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of citation one of the things that Park- on the wearying monotony of border feman stood for to those young men on that rocities, and to grasp the splendid details summer's day.

of an historic climax. Again, he had before him in one, at But this love of his art did not swerve least, of his contemporaries a too con- him from his lifelong purpose, and the scious habit of infusing into the narra- last work which he has given us shows tive a somewhat vapid philosophical sen- the completion of his labors, in which timent, running at times into platitudes. he struggled with the infelicities of that The skill of Parkman in telling a story bewildering period of minor conflicts required no such adventitious aid to im- with the courage that belonged to him. part a meaning. He made the course of It was this faithfulness to an artistic ideal, events carry its own philosophy. This no less than a steady adherence to his was another thing in historical science plan, that Parkman also stood for to those which Parkman stood for.

inquiring minds. I recollect he once said to me that he There is nothing that separates the had never ceased to regret that he had modern spirit from the old-time convenwritten that portion of his Pioneers which tionalism more clearly than the percepcovers the conflict of Spaniard and Hu- tion that much, perhaps one might almost guenot on our southern coast without first say very much, of what we read for histohaving visited the sites of the action of ry is simply the accretion, inherited from the story, so that he could write of the many generations of narrators, of opintopography and surrounding nature with ions and prejudices and sentiment. It personal knowledge. I happened to see requires some courage to strip the mumhim at a later day, when he had the re- mied fact of these cerements of symvision of that volume in hand, and he pathies. Parkman, as the opportune was to start on the morrow for a South- forerunner of the newer historic sense, ern tour. He seemed to feel like a man showed this courage never more conspicwho had made up his mind to undo an uously than in his treatment of the deinjustice. He had a feeling that his fame portation of the Acadians. Ideal virwas at stake if this journey of apology tues were subjected by him to crucial were not made. Here again it was for tests, and he dared to tell the world that the integrity of his art that Parkman the figments which make a poem are not stood to those young men.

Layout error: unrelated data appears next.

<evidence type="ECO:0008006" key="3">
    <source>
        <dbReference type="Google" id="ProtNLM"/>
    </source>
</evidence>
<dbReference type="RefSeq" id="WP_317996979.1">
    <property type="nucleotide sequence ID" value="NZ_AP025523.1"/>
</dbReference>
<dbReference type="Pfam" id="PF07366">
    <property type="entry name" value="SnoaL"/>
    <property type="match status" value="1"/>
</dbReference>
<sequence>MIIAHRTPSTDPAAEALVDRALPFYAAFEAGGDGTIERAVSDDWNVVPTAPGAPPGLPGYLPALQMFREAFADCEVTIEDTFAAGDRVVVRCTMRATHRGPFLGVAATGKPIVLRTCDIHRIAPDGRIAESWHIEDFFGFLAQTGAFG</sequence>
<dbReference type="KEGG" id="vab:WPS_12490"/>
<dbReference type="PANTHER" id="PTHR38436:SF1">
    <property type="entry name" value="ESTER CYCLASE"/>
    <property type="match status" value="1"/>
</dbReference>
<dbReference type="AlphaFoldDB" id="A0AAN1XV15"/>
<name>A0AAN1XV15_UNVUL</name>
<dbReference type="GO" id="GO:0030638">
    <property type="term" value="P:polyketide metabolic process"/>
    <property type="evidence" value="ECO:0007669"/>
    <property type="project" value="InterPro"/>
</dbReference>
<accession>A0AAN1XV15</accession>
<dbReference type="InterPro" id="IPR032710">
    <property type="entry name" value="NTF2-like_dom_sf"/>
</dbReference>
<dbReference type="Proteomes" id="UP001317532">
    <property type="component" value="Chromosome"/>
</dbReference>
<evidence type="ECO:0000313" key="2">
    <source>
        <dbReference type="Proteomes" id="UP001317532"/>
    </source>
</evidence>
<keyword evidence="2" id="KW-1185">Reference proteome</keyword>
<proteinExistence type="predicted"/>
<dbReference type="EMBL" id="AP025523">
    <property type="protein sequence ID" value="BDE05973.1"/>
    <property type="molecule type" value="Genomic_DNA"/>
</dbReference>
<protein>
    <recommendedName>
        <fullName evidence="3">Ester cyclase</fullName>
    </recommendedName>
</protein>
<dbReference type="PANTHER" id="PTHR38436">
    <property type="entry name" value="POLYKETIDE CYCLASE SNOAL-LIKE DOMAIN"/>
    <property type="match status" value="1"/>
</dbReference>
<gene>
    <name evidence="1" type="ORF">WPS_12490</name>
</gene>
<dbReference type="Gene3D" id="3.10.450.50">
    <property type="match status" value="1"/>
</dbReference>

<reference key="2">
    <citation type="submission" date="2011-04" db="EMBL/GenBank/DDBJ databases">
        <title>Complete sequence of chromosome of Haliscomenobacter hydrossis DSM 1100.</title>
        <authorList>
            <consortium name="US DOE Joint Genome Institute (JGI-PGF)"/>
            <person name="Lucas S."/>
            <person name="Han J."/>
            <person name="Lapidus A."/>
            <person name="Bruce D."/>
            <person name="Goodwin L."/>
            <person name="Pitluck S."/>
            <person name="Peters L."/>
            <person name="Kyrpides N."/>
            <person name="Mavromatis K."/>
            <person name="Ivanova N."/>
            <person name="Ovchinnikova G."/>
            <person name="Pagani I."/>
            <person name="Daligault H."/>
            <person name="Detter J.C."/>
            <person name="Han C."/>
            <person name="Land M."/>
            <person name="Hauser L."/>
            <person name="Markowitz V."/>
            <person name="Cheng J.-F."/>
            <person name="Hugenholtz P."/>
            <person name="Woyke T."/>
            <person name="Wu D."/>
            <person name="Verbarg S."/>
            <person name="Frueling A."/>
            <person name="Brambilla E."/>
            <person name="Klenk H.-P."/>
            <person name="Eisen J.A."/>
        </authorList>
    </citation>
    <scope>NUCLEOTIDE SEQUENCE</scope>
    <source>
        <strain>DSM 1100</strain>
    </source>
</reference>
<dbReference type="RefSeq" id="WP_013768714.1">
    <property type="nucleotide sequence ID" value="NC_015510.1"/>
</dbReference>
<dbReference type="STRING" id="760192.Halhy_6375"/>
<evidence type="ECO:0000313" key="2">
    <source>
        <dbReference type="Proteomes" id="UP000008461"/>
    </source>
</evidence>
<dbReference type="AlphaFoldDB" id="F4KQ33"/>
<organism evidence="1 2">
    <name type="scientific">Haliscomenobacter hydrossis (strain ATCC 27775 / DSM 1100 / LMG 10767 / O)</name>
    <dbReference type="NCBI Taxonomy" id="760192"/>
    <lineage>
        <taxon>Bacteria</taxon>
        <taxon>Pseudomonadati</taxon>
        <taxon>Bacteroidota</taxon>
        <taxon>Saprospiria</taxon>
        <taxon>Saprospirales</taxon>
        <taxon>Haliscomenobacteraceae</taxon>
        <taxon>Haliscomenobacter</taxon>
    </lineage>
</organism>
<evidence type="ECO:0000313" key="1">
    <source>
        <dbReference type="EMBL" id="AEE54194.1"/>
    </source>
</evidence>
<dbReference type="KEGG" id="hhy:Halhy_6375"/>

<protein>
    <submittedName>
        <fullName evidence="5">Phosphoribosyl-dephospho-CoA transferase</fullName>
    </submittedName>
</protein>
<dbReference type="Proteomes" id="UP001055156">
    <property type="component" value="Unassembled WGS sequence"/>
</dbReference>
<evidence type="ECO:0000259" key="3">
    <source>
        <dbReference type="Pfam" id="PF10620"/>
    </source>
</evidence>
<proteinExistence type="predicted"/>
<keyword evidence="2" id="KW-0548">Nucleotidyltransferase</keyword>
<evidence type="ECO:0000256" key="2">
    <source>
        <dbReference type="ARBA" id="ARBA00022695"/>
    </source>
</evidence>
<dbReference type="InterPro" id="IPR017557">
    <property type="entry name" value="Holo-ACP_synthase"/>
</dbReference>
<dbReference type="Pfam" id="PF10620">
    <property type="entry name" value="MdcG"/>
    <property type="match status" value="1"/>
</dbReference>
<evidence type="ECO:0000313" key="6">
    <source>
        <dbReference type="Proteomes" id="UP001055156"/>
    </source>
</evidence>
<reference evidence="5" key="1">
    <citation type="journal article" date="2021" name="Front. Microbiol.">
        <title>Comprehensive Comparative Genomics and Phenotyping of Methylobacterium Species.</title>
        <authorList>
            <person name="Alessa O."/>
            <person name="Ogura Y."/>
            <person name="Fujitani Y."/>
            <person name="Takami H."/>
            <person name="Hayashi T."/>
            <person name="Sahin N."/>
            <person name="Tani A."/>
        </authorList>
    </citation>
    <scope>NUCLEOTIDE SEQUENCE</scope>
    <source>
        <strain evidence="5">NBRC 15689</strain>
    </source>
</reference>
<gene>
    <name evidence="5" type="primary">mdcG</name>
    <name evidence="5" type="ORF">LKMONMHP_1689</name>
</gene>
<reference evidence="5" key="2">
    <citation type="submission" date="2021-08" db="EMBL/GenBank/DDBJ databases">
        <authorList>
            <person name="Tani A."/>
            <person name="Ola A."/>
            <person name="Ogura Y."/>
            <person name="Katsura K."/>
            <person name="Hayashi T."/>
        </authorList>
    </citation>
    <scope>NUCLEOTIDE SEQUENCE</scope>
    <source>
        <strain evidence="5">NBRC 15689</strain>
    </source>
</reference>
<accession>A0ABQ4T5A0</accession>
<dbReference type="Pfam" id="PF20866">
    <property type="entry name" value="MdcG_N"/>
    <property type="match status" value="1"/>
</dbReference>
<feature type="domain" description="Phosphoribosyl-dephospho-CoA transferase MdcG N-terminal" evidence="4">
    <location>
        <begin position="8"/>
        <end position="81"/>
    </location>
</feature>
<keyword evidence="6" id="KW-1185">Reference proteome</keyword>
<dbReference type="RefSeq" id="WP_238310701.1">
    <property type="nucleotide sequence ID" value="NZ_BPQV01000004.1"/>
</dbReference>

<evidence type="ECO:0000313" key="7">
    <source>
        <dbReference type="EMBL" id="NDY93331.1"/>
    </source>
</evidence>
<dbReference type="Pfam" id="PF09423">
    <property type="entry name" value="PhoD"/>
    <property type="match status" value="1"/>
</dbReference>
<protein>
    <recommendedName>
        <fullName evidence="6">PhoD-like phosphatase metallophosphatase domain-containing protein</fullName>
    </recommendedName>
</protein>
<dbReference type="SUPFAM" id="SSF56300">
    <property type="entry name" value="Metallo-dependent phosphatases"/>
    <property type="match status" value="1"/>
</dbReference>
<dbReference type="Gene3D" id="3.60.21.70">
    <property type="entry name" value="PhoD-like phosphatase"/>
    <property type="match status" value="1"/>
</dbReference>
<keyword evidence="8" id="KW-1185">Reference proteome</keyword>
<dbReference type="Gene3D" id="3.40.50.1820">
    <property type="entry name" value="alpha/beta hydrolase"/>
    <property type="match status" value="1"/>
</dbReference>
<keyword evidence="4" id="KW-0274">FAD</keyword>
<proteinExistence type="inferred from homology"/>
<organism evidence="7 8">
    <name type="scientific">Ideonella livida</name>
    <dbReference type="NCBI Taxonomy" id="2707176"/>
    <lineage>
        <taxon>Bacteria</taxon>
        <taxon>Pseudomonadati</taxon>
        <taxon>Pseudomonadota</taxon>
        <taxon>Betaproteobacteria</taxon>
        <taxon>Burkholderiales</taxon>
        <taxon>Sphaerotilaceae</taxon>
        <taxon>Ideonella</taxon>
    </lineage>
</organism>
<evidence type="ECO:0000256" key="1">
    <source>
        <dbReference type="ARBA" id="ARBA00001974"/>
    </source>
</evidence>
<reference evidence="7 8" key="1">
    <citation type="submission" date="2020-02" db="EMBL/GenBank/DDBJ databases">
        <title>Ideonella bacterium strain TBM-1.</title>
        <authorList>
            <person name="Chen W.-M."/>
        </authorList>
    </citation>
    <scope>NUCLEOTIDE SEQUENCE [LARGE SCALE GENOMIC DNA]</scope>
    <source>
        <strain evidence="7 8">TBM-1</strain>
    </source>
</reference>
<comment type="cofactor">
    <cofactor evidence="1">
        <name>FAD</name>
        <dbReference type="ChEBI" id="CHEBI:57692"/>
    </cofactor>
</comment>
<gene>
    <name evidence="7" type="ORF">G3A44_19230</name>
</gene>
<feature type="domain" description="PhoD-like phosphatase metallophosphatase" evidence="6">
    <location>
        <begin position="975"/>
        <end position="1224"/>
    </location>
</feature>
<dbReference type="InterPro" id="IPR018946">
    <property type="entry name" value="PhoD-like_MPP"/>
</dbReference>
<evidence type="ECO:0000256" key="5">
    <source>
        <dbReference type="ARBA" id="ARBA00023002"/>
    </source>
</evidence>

the truths that underlie the story. This There was a period in the French courage, unbending to criticism, was one domination in Canada, intervening be- of the noblest qualities that our friend tween the death of Frontenac and the stood for to those who believe that truth more immediate beginning of the great is not to be bartered for prejudice or for struggle for the possession of a conti- an affected sensibility, or even made to nent, a half-century of conflict, in which yield to the misguided assumptions of events were sporadic, and the tensions what is sometimes held to be the deof cause and effect were loosened. He mands of religion. shrank from it with the instincts of an Parkman has been said to represent epic poet. It had no beginning, no cul- in the highest degree the picturesque elemination, but to tell its disjointed story ment in the schools of history. It is an was a part of his task. The study of it element which is better calculated than came next in the order of progress ; but any other to engage attention and secure I know the delight with which he wel- fame. It is also an element that natucomed the chance of using the Mont- rally flourishes with the graceful aids of a calm papers which had come to him, as brilliant style. But it is a characteristic it gave an excuse to postpone his work that is apt to make us forget the consum